Aerial view of Riviera Beach in Anne Arundel County. Photo by add1sun

Don’t mess with Conowingo until you’ve cleaned up your act

If I could amend the federal Clean Water Act, I’d include triple penalties for polluters who spend more energy pointing to other polluters than on cleaning up their own mess.

This “we won’t act till they do” dereliction has colossally delayed action to clean up the Chesapeake, and dodging the real issues has become a prime focus of conservative politicians and rural governments in Maryland.

Until someone musters billions of dollars to dredge centuries of sediment from Pennsylvania trapped behind the giant Conowingo Dam, they whine, it makes no sense for them to spend money on their pollution.

Lt. gov. candidates Ulman, Rutherford clash in radio debate

The two men running for the No. 2 spot at the Annapolis State House actually have more government management experience on their resumes than their running mates at the top of the ticket for governor.

But Democrat Ken Ulman, the two-term Howard County executive, and Boyd Rutherford, a former state General Services secretary and assistant U.S. agriculture secretary, faithfully echoed the positions of party nominees Anthony Brown and Larry Hogan Jr. as they argued with each other and even the moderator Thursday in an hour-long debate on WAMU-FM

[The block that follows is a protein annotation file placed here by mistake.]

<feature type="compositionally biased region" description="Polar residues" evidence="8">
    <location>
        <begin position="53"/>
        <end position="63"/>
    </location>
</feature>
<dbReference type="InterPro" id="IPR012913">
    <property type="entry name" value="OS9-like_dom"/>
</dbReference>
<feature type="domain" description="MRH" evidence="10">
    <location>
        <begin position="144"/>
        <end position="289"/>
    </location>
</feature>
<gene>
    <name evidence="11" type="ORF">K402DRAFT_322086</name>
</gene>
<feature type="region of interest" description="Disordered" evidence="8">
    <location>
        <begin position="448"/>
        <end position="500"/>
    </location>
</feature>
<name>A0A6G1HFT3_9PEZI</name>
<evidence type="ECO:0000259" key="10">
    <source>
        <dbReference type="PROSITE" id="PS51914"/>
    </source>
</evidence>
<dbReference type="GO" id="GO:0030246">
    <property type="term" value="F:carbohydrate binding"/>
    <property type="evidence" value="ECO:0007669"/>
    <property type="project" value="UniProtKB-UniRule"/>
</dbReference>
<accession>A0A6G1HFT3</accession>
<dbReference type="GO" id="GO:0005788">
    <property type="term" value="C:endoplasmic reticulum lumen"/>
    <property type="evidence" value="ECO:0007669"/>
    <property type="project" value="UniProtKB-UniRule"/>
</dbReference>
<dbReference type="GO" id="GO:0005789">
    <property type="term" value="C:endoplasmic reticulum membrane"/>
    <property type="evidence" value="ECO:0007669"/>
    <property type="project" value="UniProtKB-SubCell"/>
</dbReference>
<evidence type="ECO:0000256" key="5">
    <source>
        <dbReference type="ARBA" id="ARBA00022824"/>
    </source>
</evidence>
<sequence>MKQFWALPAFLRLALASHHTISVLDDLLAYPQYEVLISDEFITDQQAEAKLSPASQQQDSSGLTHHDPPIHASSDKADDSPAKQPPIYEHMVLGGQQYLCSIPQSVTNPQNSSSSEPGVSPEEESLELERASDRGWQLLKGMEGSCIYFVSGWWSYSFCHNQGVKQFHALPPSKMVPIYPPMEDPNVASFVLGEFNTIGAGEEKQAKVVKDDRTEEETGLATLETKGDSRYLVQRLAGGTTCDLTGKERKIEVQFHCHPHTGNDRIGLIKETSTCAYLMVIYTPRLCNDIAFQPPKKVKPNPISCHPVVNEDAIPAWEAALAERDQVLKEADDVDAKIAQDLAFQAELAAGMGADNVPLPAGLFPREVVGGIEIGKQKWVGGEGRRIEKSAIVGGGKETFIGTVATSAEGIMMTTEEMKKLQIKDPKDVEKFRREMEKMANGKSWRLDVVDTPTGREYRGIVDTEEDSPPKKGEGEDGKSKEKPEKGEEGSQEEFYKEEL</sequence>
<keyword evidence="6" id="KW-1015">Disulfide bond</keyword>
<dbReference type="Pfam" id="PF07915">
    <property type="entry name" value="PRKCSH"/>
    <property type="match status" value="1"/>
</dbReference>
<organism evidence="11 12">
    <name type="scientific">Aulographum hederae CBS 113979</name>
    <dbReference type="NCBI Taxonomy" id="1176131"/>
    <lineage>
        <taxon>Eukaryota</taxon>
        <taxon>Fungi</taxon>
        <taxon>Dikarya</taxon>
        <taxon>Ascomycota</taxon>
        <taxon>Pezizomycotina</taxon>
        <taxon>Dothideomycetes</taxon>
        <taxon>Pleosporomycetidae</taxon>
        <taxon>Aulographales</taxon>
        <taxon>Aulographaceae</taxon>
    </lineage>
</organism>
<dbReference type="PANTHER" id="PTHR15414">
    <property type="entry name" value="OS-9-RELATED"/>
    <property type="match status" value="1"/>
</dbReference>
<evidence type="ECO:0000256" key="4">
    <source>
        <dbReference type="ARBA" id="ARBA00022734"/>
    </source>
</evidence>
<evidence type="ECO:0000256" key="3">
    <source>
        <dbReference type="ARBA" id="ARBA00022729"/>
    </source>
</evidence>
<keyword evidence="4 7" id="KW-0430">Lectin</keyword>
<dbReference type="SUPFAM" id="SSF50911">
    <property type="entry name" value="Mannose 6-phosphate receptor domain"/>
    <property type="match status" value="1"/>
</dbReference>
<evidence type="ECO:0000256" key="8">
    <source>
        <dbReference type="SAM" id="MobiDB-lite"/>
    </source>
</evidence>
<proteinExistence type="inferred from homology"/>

Rising Seas 2: Former seafood capital Crisfield struggles to survive

Crisfield, the most southern Maryland town, is surrounded by water on three sides. The community rests just 3 feet above sea level — a problem if the bay rises another 2 to 5 feet. The CNS analysis found the entire city and its surrounding neighborhoods would be partially underwater at 2 feet; most would be underwater at 5. Over the past half century, Crisfield has been declared a federal disaster area at least four times because of hurricanes and tropical storms.

Conowingo dam dirt continuing problem for the bay

A 14-mile reservoir behind the Conowingo hydroelectric generating dam in northern Maryland stops two million pounds of sediment every year from flowing into the Chesapeake Bay. But another one million pounds get through, burying underwater grasses that support sea life and adding to the bay’s myriad pollution problems.
The reservoir that stores the sediment is expected to reach capacity within 20 years, after which all of the sediment will get through the dam, putting the bay’s health further at risk. The dam’s owner, the state and environmental groups are seeking solutions to the problem.

New septic system requirements fire up opponents at hearing

More than two dozen witnesses testified before a joint legislative committee Tuesday on proposed regulation for upgraded septic systems across the state, most of them opposing the rule change. State Department of the Environment officials who wrote the regulations –– the only proponents aside from environmentalists –– told the Administrative, Executive and Legislative Review joint committee that applying best available septic technology statewide is the way to reduce nutrient sediment load in the Chesapeake Bay.